How braess' paradox solves newcomb's problem

Abstract Newcomb's problem is regularly described as a problem arising from equally defensible yet contradictory models of rationality. Braess? paradox is regularly described as nothing more than the existence of non?intuitive (but ultimately non?contradictory) equilibrium points within physical networks of various kinds. Yet it can be shown that Newcomb's problem is structurally identical to Braess? paradox. Both are instances of a well?known result in game theory, namely that equilibria of non?cooperative games are generally Pareto?inefficient. Newcomb's problem is simply a limiting case in which the number of players equals one. Braess? paradox is another limiting case in which the ?players? need not be assumed to be discrete individuals. The result is that Newcomb's problem is no more difficult to solve than (the easy to solve) Braess? paradox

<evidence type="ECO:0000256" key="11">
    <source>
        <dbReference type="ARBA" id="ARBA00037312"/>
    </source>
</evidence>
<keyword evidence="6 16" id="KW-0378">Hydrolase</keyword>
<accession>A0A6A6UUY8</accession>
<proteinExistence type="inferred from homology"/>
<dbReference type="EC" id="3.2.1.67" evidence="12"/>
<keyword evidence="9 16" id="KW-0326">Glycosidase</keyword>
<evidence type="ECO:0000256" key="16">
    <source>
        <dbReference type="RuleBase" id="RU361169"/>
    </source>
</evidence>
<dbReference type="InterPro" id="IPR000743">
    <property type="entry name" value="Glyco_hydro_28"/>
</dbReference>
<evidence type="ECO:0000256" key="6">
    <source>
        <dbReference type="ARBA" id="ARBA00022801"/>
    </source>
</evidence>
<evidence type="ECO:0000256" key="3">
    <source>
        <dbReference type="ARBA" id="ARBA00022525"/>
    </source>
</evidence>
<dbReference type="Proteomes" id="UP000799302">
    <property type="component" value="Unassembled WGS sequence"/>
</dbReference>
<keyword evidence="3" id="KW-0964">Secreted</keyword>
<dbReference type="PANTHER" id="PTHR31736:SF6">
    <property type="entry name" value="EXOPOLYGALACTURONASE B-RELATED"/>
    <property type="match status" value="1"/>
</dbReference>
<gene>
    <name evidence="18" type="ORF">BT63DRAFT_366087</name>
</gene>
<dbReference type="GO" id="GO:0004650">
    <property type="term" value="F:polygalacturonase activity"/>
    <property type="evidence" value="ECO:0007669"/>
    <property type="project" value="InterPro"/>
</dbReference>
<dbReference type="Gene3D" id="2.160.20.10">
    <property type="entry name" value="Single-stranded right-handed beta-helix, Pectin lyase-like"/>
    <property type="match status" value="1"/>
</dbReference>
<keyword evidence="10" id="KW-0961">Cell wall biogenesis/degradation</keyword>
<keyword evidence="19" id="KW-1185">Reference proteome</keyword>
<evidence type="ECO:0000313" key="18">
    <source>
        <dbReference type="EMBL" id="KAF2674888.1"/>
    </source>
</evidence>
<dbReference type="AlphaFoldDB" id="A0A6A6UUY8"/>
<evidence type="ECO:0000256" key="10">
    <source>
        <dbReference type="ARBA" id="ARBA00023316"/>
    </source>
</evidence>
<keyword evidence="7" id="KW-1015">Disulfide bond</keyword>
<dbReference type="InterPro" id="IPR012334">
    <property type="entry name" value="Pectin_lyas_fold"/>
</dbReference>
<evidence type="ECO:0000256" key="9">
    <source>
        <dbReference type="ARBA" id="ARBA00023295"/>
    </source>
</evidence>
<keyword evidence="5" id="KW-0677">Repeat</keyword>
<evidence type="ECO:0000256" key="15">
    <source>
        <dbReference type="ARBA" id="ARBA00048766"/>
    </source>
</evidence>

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DOI 10.1080/02698599308573460
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References found in this work BETA
George Boolos (1971). The Iterative Conception of Set. Journal of Philosophy 68 (8):215-231.
David Lewis (1979). Prisoners' Dilemma is a Newcomb Problem. Philosophy and Public Affairs 8 (3):235-240.
Michael Taylor (1977). Anarchy and Cooperation. Political Theory 5 (2):271-275.

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Citations of this work BETA
Louis Marinoff (1996). How Braess' Paradox Solves Newcomb's Problem: Not! International Studies in the Philosophy of Science 10 (3):217 – 237.

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